Lavalle Calls on State to Use Portion of Fmap Funding to Pay Back Suny Students After Democrat-Led Tuition Raid
Senator Kenneth P. LaValle, a long-time champion for the interests of SUNY students and their families, today called on the Governor and legislative leaders to use a portion of New York’s share of the Federal Medicaid Assistance Percentages (FMAP) monies to pay back SUNY students. Senator LaValle noted that students were hit with tuition increases that were intended for higher education, but were instead swept by Democrats and used for other purposes.
Legislative Democrats recently swept over $300 million in funding from tuition increases into the State’s General Fund to help them balance the budget and pay for new spending. Making matters worse, Democrats also approved cuts to SUNY of more than $325 million. Those sweeps and cuts robbed SUNY of any benefit from those tuition increases.
“Democrats in the Senate and Assembly broke a promise to SUNY students and their families by allowing the money obtained from tuition increases to be spent on unrelated programs rather than to improve the quality of their education. Paying back those students is the only way we can rectify this situation,” said Senator LaValle, the former Chair and current ranking member of the Senate’s Higher Education Committee.
According to Senator LaValle, New York will receive approximately $1.4 billion from the federal government for fiscal relief. Nearly three-quarters of a billion dollars will include unrestricted FMAP funds, and approximately $600 million for schools that must be used to rehire teachers and support staff. Instead of using unrestricted monies to fund new spending approved by Democrats in the recently-enacted budget, Senator LaValle argued that the State should pay back students whose recent tuition increases were used to pay for spending unrelated to higher education.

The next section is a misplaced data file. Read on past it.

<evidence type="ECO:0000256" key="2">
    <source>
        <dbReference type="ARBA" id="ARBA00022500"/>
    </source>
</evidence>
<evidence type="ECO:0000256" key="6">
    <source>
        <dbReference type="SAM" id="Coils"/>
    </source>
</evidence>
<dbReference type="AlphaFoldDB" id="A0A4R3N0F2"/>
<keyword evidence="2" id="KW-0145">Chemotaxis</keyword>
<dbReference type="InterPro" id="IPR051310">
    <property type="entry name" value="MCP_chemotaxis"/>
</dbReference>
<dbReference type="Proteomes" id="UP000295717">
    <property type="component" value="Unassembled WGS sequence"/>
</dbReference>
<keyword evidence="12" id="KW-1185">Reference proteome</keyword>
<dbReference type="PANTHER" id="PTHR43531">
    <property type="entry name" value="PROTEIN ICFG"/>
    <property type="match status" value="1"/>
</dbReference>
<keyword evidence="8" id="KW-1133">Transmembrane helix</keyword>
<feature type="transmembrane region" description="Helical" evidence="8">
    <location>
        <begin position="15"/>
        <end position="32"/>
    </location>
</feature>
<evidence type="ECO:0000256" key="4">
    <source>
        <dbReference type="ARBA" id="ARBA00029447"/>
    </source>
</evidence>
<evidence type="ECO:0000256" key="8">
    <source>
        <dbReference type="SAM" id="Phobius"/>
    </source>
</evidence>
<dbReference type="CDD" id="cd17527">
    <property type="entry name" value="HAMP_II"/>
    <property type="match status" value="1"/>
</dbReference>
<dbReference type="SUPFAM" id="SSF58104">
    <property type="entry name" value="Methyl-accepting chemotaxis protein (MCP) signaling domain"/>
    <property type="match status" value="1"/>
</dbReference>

“The SUNY system has been under attack by the Governor and Democrats who run the State Legislature in Albany. We must continue to do everything possible to make sure SUNY is a first-class institution that prepares young people for the challenges of tomorrow. It’s time to make SUNY whole,” Senator LaValle said.
Meanwhile, Democrats in Albany have repeatedly rejected Republican efforts to cap state spending or consider alternative cuts totaling billions of dollars. If a spending cap was in place, taxpayers would save $7 billion next year and we could wipe out the entire projected budget deficit, LaValle explained.
“Fiscal discipline brought by a spending cap would make it easier to invest in our shared priorities like higher education,” LaValle concluded.